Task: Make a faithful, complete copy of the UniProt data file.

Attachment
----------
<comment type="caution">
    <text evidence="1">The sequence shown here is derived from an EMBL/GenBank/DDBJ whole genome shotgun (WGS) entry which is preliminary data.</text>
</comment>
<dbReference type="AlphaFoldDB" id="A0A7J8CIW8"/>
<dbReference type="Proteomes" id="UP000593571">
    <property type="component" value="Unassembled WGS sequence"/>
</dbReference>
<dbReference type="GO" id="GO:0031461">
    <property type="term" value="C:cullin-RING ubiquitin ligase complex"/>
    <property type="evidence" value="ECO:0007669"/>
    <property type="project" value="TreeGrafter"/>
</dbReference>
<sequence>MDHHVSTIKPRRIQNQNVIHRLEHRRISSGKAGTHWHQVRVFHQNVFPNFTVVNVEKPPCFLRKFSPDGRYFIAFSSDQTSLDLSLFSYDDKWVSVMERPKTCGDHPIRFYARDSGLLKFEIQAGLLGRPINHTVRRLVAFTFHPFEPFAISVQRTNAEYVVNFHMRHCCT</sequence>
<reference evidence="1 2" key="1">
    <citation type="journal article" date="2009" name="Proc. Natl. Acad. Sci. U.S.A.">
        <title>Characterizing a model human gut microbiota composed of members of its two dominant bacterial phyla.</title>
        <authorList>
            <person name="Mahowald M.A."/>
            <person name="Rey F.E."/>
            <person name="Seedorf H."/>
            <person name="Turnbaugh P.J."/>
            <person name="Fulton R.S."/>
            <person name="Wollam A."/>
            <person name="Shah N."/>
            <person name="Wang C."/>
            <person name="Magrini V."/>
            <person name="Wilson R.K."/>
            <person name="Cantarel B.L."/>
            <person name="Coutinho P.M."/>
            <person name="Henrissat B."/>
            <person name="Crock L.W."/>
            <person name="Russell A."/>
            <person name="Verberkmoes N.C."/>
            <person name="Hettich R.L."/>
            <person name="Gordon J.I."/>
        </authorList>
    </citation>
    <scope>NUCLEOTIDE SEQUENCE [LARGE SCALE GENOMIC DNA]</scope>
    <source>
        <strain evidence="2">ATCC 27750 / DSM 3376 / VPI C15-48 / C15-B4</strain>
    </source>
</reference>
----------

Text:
<comment type="caution">
    <text evidence="1">The sequence shown here is derived from an EMBL/GenBank/DDBJ whole genome shotgun (WGS) entry which is preliminary data.</text>
</comment>
<dbReference type="AlphaFoldDB" id="A0A7J8CIW8"/>
<dbReference type="Proteomes" id="UP000593571">
    <property type="component" value="Unassembled WGS sequence"/>
</dbReference>
<dbReference type="GO" id="GO:0031461">
    <property type="term" value="C:cullin-RING ubiquitin ligase complex"/>
    <property type="evidence" value="ECO:0007669"/>
    <property type="project" value="TreeGrafter"/>
</dbReference>
<sequence>MDHHVSTIKPRRIQNQNVIHRLEHRRISSGKAGTHWHQVRVFHQNVFPNFTVVNVEKPPCFLRKFSPDGRYFIAFSSDQTSLDLSLFSYDDKWVSVMERPKTCGDHPIRFYARDSGLLKFEIQAGLLGRPINHTVRRLVAFTFHPFEPFAISVQRTNAEYVVNFHMRHCCT</sequence>
<reference evidence="1 2" key="1">
    <citation type="journal article" date="2009" name="Proc. Natl. Acad. Sci. U.S.A.">
        <title>Characterizing a model human gut microbiota composed of members of its two dominant bacterial phyla.</title>
        <authorList>
            <person name="Mahowald M.A."/>
            <person name="Rey F.E."/>
            <person name="Seedorf H."/>
            <person name="Turnbaugh P.J."/>
            <person name="Fulton R.S."/>
            <person name="Wollam A."/>
            <person name="Shah N."/>
            <person name="Wang C."/>
            <person name="Magrini V."/>
            <person name="Wilson R.K."/>
            <person name="Cantarel B.L."/>
            <person name="Coutinho P.M."/>
            <person name="Henrissat B."/>
            <person name="Crock L.W."/>
            <person name="Russell A."/>
            <person name="Verberkmoes N.C."/>
            <person name="Hettich R.L."/>
            <person name="Gordon J.I."/>
        </authorList>
    </citation>
    <scope>NUCLEOTIDE SEQUENCE [LARGE SCALE GENOMIC DNA]</scope>
    <source>
        <strain evidence="2">ATCC 27750 / DSM 3376 / VPI C15-48 / C15-B4</strain>
    </source>
</reference>